The model mimics the branching mammary duct system, where most breast cancers begin, and will serve as an "engineered organ" to study the use of nanoparticles to detect and target tumor cells within the ducts.
Sophie Lelièvre, associate professor of basic medical sciences in the School of Veterinary Medicine, and James Leary, SVM Professor of Nanomedicine and professor of basic medical sciences in the School of Veterinary Medicine and professor of biomedical engineering in the Weldon School of Biomedical Engineering, led the team.
"Breast cancer is the most common cancer in women in most countries, and in the U.S. alone nearly 40,000 women lost their lives to it this past year," said Lelièvre, who is associate director of discovery groups in the Purdue Center for Cancer Research and a leader of the international breast cancer and nutrition project in the Oncological Sciences Center. "We've known that the best way to detect this cancer early and treat it effectively would be to get inside the mammary ducts to evaluate and treat the cells directly, and this is the first step in that direction."
Lelièvre and Leary hope eventually to be able to introduce magnetic nanoparticles through openings in the nipple, use a magnetic field to guide them through the ducts where they would attach to cancer cells and then reverse the magnetic field to retract any excess nanoparticles.
The nanoparticles could carry contrast agents to improve mammography, fluorescent markers to guide surgeons or anticancer agents to treat the cancer, Leary said.
"Nanoparticles can be designed to latch on to cancer cells and illuminate them, decreasing the size of a tumor that can be detected through mammography from 5 millimeters to 2 millimeters, which translates into finding the cancer 10 times earlier in its evolution," Leary said. "There also is great potential for nanoparticles to deliver anticancer agents directly to the cancer cells, eliminating the need for standard chemotherapy that circulates through the entire body causing harmful side effects."
Such tests could not be done using standard models that grow cells across a flat surface in a plastic dish, so the team created the artificial organlike model in which living cells line a three-dimensional replica of the smallest portions of the mammary ducts.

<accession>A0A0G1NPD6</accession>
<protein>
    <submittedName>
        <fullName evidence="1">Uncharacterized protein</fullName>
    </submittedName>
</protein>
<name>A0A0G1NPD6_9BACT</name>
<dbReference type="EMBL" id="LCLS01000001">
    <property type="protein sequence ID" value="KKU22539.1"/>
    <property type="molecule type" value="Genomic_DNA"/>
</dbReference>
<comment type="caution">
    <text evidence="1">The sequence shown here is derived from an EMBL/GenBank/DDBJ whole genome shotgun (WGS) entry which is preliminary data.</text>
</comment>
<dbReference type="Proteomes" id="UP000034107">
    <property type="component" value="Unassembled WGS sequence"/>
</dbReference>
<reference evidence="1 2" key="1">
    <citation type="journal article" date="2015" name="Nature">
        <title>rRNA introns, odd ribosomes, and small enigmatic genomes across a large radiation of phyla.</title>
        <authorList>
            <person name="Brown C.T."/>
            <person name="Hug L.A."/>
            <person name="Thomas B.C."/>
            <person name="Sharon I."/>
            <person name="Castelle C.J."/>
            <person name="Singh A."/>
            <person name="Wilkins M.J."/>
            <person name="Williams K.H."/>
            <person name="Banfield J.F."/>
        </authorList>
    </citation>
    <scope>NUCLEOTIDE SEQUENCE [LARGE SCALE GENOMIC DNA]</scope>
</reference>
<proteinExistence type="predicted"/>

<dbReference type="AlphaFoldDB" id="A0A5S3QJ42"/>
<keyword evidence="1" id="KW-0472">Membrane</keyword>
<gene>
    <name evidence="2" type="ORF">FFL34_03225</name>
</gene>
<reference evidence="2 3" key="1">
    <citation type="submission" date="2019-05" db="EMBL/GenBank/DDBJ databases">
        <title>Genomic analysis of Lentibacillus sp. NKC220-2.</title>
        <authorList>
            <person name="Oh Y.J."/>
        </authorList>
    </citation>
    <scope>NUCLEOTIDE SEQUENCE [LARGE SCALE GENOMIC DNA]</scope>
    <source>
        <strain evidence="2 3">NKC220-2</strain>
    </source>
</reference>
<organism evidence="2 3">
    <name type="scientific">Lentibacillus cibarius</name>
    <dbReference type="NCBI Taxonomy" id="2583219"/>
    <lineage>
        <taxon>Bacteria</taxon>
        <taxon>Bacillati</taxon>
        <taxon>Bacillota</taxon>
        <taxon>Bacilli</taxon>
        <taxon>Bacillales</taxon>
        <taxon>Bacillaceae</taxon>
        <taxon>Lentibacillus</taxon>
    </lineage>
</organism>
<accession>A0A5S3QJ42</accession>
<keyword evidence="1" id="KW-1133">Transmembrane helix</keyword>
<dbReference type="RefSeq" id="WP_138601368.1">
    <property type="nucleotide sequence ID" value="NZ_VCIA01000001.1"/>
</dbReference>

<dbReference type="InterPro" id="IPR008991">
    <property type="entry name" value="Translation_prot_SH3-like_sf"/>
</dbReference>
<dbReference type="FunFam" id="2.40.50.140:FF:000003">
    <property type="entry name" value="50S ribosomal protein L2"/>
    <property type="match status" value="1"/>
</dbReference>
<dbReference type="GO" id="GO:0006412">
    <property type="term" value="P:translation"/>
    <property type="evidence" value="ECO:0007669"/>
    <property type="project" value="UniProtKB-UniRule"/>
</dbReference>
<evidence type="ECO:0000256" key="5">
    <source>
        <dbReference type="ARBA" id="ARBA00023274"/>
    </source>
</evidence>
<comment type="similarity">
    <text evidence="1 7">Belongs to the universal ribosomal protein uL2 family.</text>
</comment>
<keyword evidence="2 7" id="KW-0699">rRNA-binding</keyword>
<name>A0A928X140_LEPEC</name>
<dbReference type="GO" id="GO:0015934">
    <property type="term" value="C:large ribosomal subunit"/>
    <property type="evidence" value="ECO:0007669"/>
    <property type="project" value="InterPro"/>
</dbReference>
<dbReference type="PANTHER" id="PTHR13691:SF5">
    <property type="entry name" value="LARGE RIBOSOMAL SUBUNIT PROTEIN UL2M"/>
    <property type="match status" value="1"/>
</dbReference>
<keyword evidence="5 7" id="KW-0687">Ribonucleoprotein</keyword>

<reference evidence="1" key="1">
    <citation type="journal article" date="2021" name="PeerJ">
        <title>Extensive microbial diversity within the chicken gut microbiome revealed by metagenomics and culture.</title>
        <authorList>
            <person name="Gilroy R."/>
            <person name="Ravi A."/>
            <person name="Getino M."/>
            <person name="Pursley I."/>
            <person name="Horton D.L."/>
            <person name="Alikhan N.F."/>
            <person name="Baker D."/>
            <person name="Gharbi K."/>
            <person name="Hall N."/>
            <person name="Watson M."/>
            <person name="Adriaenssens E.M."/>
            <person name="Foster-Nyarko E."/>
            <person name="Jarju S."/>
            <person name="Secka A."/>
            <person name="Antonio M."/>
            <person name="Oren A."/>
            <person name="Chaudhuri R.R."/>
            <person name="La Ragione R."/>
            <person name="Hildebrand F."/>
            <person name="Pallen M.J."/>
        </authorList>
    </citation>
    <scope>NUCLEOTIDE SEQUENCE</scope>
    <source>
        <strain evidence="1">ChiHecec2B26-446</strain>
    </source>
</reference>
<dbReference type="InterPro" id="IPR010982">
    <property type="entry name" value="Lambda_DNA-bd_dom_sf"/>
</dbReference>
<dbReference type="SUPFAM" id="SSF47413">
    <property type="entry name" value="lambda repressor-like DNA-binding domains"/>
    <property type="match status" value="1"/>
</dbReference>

Leary is internationally known for his nanofabrication work using photolithography to build tiny, precise structures on thin pieces of silicon to create high-speed cell sorting and analysis tools. He used the same techniques to build a mold of branching channels out of a rubberlike material called polydimethylsiloxane. The channels are about 5 millimeters long of various diameters from 20 microns to 100 microns, roughly the diameter of a human hair, that match what is found near the end of the mammary duct system.
Lelièvre, whose group is one of the few in the world able to successfully grow the complicated cells that line the mammary ducts, coaxed the cells to grow within the mold and behave as they would within a real human breast.
"The cells within the breast ductal system have a very specific organization that has proven difficult to obtain in a laboratory," Lelièvre said. "The cells have different sides, and one side must face the wall of the duct and the other must face the inner channel. Reproducing this behavior is very challenging, and it had never been achieved on an artificial structure before."
The team coated the mold in a protein-based substance called laminin 111 as a foundation for the cells that allows them to attach to the mold and behave as they would inside the body, Lelièvre said.
Because injecting the delicate cells into the finished channels of the mold caused too much damage, the team created a removable top for the channels.
"The design of the U-shaped channels and top was necessary for us to be able to successfully apply the cells, but it also allows us to make changes quickly and easily for different tests," Lelièvre said. "We can easily introduce changes among the cells or insert a few tumor cells to test the abilities of the nanoparticles to recognize them. The design also makes it very easy to evaluate the results as the entire model fits under a microscope."
A paper detailing the team's work, which was funded by the U.S. Department of Defense, is published in the current issue of Integrative Biology. In addition to Lelièvre and Leary, co-authors include graduate student Meggie Grafton, research associate Lei Wang and postdoctoral researcher Pierre-Alexandre Vidi.
The team has demonstrated that nanoparticles can be moved within the bare channels of the mold filled with fluid, but has not yet moved nanoparticles through the finished model lined with living cells, Lelièvre said.
The team next plans to create and test nanoparticles with a slippery surface that will prevent them from sticking to the cells as they travel through the channels and coatings that contain antibodies to target and attach to specific types of cancerous and precancerous cells, she said.
"Although we are at the very beginning stages of this work, we are hopeful that this nanomedical approach will one day save lives and provide patients with an easier road to recovery," Lelièvre said. "The successful creation of this model is an important milestone in this work and it is a testament to what can be accomplished through multidisciplinary research."
Lelièvre and Leary are both members of the Purdue Center for Cancer Research and the Oncological Sciences Center. Leary also is a member of the Birck Nanotechnology Center and Bindley Bioscience Center at Purdue's Discovery Park.Writer: Elizabeth K. Gardner, 765-494-2081, email@example.com
Elizabeth K. Gardner | EurekAlert!
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